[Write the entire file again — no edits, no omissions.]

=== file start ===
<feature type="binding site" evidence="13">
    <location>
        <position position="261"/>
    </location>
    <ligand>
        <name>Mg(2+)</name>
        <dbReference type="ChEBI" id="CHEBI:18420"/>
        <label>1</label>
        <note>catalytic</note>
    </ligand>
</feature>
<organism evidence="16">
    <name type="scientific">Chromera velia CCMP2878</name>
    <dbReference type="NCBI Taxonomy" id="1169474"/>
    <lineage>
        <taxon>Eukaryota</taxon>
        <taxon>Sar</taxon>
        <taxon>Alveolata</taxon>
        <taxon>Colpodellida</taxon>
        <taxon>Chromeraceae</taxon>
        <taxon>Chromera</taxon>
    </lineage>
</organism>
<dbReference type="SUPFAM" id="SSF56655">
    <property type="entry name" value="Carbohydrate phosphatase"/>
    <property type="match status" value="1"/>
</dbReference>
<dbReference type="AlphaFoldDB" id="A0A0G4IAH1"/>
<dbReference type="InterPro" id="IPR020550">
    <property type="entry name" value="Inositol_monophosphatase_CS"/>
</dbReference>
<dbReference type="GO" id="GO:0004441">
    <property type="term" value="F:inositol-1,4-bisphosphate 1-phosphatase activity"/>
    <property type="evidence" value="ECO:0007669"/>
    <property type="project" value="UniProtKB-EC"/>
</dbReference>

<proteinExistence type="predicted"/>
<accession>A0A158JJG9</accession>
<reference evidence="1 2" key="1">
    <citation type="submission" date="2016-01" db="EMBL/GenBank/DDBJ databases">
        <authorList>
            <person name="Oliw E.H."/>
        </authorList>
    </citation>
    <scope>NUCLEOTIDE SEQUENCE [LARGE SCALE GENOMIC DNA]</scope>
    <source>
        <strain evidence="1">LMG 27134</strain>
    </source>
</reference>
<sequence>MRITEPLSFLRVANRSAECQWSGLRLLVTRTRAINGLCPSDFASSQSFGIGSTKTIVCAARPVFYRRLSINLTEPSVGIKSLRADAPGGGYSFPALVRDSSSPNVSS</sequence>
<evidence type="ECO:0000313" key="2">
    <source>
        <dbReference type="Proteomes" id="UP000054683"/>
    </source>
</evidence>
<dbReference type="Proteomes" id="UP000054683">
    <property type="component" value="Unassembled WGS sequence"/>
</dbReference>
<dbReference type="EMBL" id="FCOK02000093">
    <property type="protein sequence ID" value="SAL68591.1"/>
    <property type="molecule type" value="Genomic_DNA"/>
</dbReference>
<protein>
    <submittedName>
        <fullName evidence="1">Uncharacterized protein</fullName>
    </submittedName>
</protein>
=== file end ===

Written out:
<feature type="binding site" evidence="13">
    <location>
        <position position="261"/>
    </location>
    <ligand>
        <name>Mg(2+)</name>
        <dbReference type="ChEBI" id="CHEBI:18420"/>
        <label>1</label>
        <note>catalytic</note>
    </ligand>
</feature>
<organism evidence="16">
    <name type="scientific">Chromera velia CCMP2878</name>
    <dbReference type="NCBI Taxonomy" id="1169474"/>
    <lineage>
        <taxon>Eukaryota</taxon>
        <taxon>Sar</taxon>
        <taxon>Alveolata</taxon>
        <taxon>Colpodellida</taxon>
        <taxon>Chromeraceae</taxon>
        <taxon>Chromera</taxon>
    </lineage>
</organism>
<dbReference type="SUPFAM" id="SSF56655">
    <property type="entry name" value="Carbohydrate phosphatase"/>
    <property type="match status" value="1"/>
</dbReference>
<dbReference type="AlphaFoldDB" id="A0A0G4IAH1"/>
<dbReference type="InterPro" id="IPR020550">
    <property type="entry name" value="Inositol_monophosphatase_CS"/>
</dbReference>
<dbReference type="GO" id="GO:0004441">
    <property type="term" value="F:inositol-1,4-bisphosphate 1-phosphatase activity"/>
    <property type="evidence" value="ECO:0007669"/>
    <property type="project" value="UniProtKB-EC"/>
</dbReference>

<proteinExistence type="predicted"/>
<accession>A0A158JJG9</accession>
<reference evidence="1 2" key="1">
    <citation type="submission" date="2016-01" db="EMBL/GenBank/DDBJ databases">
        <authorList>
            <person name="Oliw E.H."/>
        </authorList>
    </citation>
    <scope>NUCLEOTIDE SEQUENCE [LARGE SCALE GENOMIC DNA]</scope>
    <source>
        <strain evidence="1">LMG 27134</strain>
    </source>
</reference>
<sequence>MRITEPLSFLRVANRSAECQWSGLRLLVTRTRAINGLCPSDFASSQSFGIGSTKTIVCAARPVFYRRLSINLTEPSVGIKSLRADAPGGGYSFPALVRDSSSPNVSS</sequence>
<evidence type="ECO:0000313" key="2">
    <source>
        <dbReference type="Proteomes" id="UP000054683"/>
    </source>
</evidence>
<dbReference type="Proteomes" id="UP000054683">
    <property type="component" value="Unassembled WGS sequence"/>
</dbReference>
<dbReference type="EMBL" id="FCOK02000093">
    <property type="protein sequence ID" value="SAL68591.1"/>
    <property type="molecule type" value="Genomic_DNA"/>
</dbReference>
<protein>
    <submittedName>
        <fullName evidence="1">Uncharacterized protein</fullName>
    </submittedName>
</protein>